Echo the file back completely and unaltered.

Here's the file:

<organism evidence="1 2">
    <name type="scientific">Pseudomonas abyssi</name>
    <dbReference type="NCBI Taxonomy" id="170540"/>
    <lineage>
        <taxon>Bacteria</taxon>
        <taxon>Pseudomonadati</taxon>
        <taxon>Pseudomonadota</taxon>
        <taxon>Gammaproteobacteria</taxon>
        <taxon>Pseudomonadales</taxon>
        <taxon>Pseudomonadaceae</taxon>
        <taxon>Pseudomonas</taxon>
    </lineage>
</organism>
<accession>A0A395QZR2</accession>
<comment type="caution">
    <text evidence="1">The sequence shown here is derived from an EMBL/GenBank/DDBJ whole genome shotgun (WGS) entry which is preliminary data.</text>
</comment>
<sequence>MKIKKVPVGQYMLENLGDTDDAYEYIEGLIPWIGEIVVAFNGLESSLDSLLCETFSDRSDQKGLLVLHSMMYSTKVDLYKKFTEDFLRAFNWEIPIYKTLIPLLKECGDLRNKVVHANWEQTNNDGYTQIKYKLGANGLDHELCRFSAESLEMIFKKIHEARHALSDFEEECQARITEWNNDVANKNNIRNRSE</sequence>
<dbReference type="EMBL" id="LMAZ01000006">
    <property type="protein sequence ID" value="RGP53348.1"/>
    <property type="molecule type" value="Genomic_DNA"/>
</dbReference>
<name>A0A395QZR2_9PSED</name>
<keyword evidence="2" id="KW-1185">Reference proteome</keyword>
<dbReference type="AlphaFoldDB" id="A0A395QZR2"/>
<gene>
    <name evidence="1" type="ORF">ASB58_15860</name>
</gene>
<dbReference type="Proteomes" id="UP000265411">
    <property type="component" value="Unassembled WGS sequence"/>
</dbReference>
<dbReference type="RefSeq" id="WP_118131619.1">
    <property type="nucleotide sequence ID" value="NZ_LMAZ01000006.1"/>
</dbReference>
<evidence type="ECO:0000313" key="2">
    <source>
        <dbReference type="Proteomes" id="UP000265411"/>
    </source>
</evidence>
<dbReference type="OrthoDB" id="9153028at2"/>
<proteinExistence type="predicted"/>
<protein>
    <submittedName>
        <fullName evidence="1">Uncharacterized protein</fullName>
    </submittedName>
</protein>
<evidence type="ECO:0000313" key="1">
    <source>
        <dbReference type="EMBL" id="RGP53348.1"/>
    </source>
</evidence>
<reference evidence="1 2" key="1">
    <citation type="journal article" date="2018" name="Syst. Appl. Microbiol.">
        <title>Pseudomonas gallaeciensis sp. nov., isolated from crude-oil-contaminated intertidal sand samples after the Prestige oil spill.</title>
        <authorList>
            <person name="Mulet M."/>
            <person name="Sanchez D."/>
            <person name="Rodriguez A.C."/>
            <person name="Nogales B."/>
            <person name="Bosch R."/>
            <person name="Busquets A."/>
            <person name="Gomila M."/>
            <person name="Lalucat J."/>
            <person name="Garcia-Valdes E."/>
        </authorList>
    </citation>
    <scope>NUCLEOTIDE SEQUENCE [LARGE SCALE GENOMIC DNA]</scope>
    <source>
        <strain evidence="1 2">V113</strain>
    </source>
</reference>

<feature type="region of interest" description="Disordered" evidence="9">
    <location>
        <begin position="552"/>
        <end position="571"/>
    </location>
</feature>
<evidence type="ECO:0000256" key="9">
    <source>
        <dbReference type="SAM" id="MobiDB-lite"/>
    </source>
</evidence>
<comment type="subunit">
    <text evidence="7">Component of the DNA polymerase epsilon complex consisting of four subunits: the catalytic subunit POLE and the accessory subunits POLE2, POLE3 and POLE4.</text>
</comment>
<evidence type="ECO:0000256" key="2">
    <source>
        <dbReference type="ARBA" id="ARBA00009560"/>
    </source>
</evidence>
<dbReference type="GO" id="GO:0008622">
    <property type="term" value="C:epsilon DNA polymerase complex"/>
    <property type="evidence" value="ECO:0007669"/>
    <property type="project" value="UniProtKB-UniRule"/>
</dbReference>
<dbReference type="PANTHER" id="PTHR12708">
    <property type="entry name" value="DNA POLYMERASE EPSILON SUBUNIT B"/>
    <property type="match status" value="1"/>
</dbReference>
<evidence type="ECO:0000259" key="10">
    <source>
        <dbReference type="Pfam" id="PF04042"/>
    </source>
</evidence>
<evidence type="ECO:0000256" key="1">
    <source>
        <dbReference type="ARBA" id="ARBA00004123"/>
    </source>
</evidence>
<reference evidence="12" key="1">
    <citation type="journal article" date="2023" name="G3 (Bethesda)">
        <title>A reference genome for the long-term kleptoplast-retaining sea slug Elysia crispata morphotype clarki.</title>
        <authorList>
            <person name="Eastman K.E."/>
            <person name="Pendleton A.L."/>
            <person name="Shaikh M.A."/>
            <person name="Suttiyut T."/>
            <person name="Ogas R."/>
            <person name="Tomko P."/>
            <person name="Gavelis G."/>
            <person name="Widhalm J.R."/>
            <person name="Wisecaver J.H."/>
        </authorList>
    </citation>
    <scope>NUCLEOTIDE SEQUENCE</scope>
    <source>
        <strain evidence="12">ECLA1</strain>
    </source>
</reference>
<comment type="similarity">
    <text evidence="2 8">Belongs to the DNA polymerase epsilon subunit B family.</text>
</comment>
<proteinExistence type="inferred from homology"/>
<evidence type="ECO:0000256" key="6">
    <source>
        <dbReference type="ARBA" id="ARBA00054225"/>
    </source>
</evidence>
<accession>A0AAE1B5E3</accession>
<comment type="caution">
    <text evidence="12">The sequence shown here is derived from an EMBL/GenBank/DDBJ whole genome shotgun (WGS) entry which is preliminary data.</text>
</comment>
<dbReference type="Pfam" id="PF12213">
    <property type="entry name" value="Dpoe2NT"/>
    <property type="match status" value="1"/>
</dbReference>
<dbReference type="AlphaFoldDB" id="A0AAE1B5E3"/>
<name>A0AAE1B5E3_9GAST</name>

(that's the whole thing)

<organism evidence="1 2">
    <name type="scientific">Pseudomonas abyssi</name>
    <dbReference type="NCBI Taxonomy" id="170540"/>
    <lineage>
        <taxon>Bacteria</taxon>
        <taxon>Pseudomonadati</taxon>
        <taxon>Pseudomonadota</taxon>
        <taxon>Gammaproteobacteria</taxon>
        <taxon>Pseudomonadales</taxon>
        <taxon>Pseudomonadaceae</taxon>
        <taxon>Pseudomonas</taxon>
    </lineage>
</organism>
<accession>A0A395QZR2</accession>
<comment type="caution">
    <text evidence="1">The sequence shown here is derived from an EMBL/GenBank/DDBJ whole genome shotgun (WGS) entry which is preliminary data.</text>
</comment>
<sequence>MKIKKVPVGQYMLENLGDTDDAYEYIEGLIPWIGEIVVAFNGLESSLDSLLCETFSDRSDQKGLLVLHSMMYSTKVDLYKKFTEDFLRAFNWEIPIYKTLIPLLKECGDLRNKVVHANWEQTNNDGYTQIKYKLGANGLDHELCRFSAESLEMIFKKIHEARHALSDFEEECQARITEWNNDVANKNNIRNRSE</sequence>
<dbReference type="EMBL" id="LMAZ01000006">
    <property type="protein sequence ID" value="RGP53348.1"/>
    <property type="molecule type" value="Genomic_DNA"/>
</dbReference>
<name>A0A395QZR2_9PSED</name>
<keyword evidence="2" id="KW-1185">Reference proteome</keyword>
<dbReference type="AlphaFoldDB" id="A0A395QZR2"/>
<gene>
    <name evidence="1" type="ORF">ASB58_15860</name>
</gene>
<dbReference type="Proteomes" id="UP000265411">
    <property type="component" value="Unassembled WGS sequence"/>
</dbReference>
<dbReference type="RefSeq" id="WP_118131619.1">
    <property type="nucleotide sequence ID" value="NZ_LMAZ01000006.1"/>
</dbReference>
<evidence type="ECO:0000313" key="2">
    <source>
        <dbReference type="Proteomes" id="UP000265411"/>
    </source>
</evidence>
<dbReference type="OrthoDB" id="9153028at2"/>
<proteinExistence type="predicted"/>
<protein>
    <submittedName>
        <fullName evidence="1">Uncharacterized protein</fullName>
    </submittedName>
</protein>
<evidence type="ECO:0000313" key="1">
    <source>
        <dbReference type="EMBL" id="RGP53348.1"/>
    </source>
</evidence>
<reference evidence="1 2" key="1">
    <citation type="journal article" date="2018" name="Syst. Appl. Microbiol.">
        <title>Pseudomonas gallaeciensis sp. nov., isolated from crude-oil-contaminated intertidal sand samples after the Prestige oil spill.</title>
        <authorList>
            <person name="Mulet M."/>
            <person name="Sanchez D."/>
            <person name="Rodriguez A.C."/>
            <person name="Nogales B."/>
            <person name="Bosch R."/>
            <person name="Busquets A."/>
            <person name="Gomila M."/>
            <person name="Lalucat J."/>
            <person name="Garcia-Valdes E."/>
        </authorList>
    </citation>
    <scope>NUCLEOTIDE SEQUENCE [LARGE SCALE GENOMIC DNA]</scope>
    <source>
        <strain evidence="1 2">V113</strain>
    </source>
</reference>

<feature type="region of interest" description="Disordered" evidence="9">
    <location>
        <begin position="552"/>
        <end position="571"/>
    </location>
</feature>
<evidence type="ECO:0000256" key="9">
    <source>
        <dbReference type="SAM" id="MobiDB-lite"/>
    </source>
</evidence>
<comment type="subunit">
    <text evidence="7">Component of the DNA polymerase epsilon complex consisting of four subunits: the catalytic subunit POLE and the accessory subunits POLE2, POLE3 and POLE4.</text>
</comment>
<evidence type="ECO:0000256" key="2">
    <source>
        <dbReference type="ARBA" id="ARBA00009560"/>
    </source>
</evidence>
<dbReference type="GO" id="GO:0008622">
    <property type="term" value="C:epsilon DNA polymerase complex"/>
    <property type="evidence" value="ECO:0007669"/>
    <property type="project" value="UniProtKB-UniRule"/>
</dbReference>
<dbReference type="PANTHER" id="PTHR12708">
    <property type="entry name" value="DNA POLYMERASE EPSILON SUBUNIT B"/>
    <property type="match status" value="1"/>
</dbReference>
<evidence type="ECO:0000259" key="10">
    <source>
        <dbReference type="Pfam" id="PF04042"/>
    </source>
</evidence>
<evidence type="ECO:0000256" key="1">
    <source>
        <dbReference type="ARBA" id="ARBA00004123"/>
    </source>
</evidence>
<reference evidence="12" key="1">
    <citation type="journal article" date="2023" name="G3 (Bethesda)">
        <title>A reference genome for the long-term kleptoplast-retaining sea slug Elysia crispata morphotype clarki.</title>
        <authorList>
            <person name="Eastman K.E."/>
            <person name="Pendleton A.L."/>
            <person name="Shaikh M.A."/>
            <person name="Suttiyut T."/>
            <person name="Ogas R."/>
            <person name="Tomko P."/>
            <person name="Gavelis G."/>
            <person name="Widhalm J.R."/>
            <person name="Wisecaver J.H."/>
        </authorList>
    </citation>
    <scope>NUCLEOTIDE SEQUENCE</scope>
    <source>
        <strain evidence="12">ECLA1</strain>
    </source>
</reference>
<comment type="similarity">
    <text evidence="2 8">Belongs to the DNA polymerase epsilon subunit B family.</text>
</comment>
<proteinExistence type="inferred from homology"/>
<evidence type="ECO:0000256" key="6">
    <source>
        <dbReference type="ARBA" id="ARBA00054225"/>
    </source>
</evidence>
<accession>A0AAE1B5E3</accession>
<comment type="caution">
    <text evidence="12">The sequence shown here is derived from an EMBL/GenBank/DDBJ whole genome shotgun (WGS) entry which is preliminary data.</text>
</comment>
<dbReference type="Pfam" id="PF12213">
    <property type="entry name" value="Dpoe2NT"/>
    <property type="match status" value="1"/>
</dbReference>
<dbReference type="AlphaFoldDB" id="A0AAE1B5E3"/>
<name>A0AAE1B5E3_9GAST</name>